If you're like most people who share their lives, homes, and hearts with a cat, you naturally want your feline friend to have the best of everything. Giving a cat a good quality of life includes providing good health care, and this means keeping up on pet vaccines. One of the infectious diseases that cats are at risk for is feline leukemia (FeLV). Here's what you need to know about it.
Feline leukemia is a viral disease that affects cats and can weaken the immune system, making them more susceptible to other infections. It is spread through saliva, nasal secretions, and blood, and it can be transmitted through bite wounds, shared food and water dishes, and shared litter boxes. Kittens and young cats are most at risk of contracting FeLV, but it can occur in cats of any age. Shelter cats or those who have been rescued from outdoor living conditions such as feral cat colonies are also at high risk of developing FeLV.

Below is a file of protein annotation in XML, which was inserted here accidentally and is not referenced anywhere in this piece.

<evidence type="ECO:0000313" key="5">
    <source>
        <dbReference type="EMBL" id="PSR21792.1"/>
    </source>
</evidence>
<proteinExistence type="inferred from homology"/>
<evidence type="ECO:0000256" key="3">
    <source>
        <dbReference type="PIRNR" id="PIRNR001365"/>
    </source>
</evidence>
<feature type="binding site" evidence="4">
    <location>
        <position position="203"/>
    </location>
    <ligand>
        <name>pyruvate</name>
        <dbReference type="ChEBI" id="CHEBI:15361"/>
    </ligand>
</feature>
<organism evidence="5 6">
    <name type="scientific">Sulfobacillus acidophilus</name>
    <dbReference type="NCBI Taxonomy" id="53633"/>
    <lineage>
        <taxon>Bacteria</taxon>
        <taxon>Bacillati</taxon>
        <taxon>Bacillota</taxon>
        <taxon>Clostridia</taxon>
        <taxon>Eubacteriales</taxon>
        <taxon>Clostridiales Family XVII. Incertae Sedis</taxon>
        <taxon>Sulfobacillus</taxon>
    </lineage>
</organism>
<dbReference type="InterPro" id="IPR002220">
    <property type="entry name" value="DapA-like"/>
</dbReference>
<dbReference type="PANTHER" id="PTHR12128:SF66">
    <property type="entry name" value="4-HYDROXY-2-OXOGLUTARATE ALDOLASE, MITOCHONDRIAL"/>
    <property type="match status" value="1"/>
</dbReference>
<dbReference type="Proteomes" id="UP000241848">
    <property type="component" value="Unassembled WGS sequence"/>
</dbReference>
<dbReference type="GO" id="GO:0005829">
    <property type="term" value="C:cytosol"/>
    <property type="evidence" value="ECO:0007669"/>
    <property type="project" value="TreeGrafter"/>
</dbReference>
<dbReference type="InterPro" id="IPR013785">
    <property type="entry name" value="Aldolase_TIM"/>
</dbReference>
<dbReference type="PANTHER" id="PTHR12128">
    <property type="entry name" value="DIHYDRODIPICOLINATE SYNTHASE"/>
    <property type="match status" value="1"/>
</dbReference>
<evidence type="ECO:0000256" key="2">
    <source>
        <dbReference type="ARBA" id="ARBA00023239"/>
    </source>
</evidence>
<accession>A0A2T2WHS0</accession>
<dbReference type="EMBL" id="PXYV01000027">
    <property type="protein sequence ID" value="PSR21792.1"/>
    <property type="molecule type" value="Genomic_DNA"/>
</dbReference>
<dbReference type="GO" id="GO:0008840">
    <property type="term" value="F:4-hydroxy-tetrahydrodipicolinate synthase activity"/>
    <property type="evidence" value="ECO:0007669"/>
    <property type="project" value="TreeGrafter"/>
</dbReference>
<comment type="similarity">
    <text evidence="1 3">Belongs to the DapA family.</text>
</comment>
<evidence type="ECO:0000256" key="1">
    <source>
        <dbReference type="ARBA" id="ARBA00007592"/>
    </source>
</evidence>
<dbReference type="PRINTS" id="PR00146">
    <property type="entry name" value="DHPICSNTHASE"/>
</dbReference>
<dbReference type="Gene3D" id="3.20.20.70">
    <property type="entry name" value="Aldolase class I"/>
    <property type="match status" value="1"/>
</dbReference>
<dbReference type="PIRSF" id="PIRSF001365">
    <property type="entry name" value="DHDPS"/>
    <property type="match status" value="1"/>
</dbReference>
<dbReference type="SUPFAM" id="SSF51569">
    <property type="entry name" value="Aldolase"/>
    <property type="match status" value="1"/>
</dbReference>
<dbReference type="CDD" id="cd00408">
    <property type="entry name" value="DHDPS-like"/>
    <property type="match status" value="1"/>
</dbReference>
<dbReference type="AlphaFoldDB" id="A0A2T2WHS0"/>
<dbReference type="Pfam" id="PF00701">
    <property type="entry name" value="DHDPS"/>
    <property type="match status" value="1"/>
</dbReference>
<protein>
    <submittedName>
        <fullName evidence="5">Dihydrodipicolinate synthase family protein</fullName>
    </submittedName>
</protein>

Symptoms of FeLV can include:
- Loss of appetite
- Weight loss
- Pale gums
- Swollen lymph nodes
- Mouth ulcers
- Eye and nasal discharge
- Persistent diarrhea or vomiting
- Weakness or lethargy
If left untreated, FeLV can lead to serious health problems, such as anemia, cancer, and organ damage. In some cases, it can be fatal.
There is no cure for FeLV, but there are vaccines available to help protect against the virus. It is important to talk to your veterinarian about whether the FeLV vaccine is appropriate for your cat. They can help you determine the best course of action based on your cat's age, health, and risk of exposure.
In addition to vaccination, there are steps you can take to help prevent your cat from contracting FeLV:
- Keep your cat indoors to reduce their risk of exposure to infected cats
- Avoid letting your cat come into contact with other cats that have unknown vaccination status
- Keep food and water dishes separate for each cat
- Use separate litter boxes for each cat
- Consider having your cat tested for FeLV on a regular basis if they are at high risk of exposure
If your cat is at risk of exposure to FeLV, it is important to talk to your veterinarian about the FeLV vaccine. The vaccine is given in a series of injections and is usually given to kittens, with booster shots given annually. Contact a vet to learn more.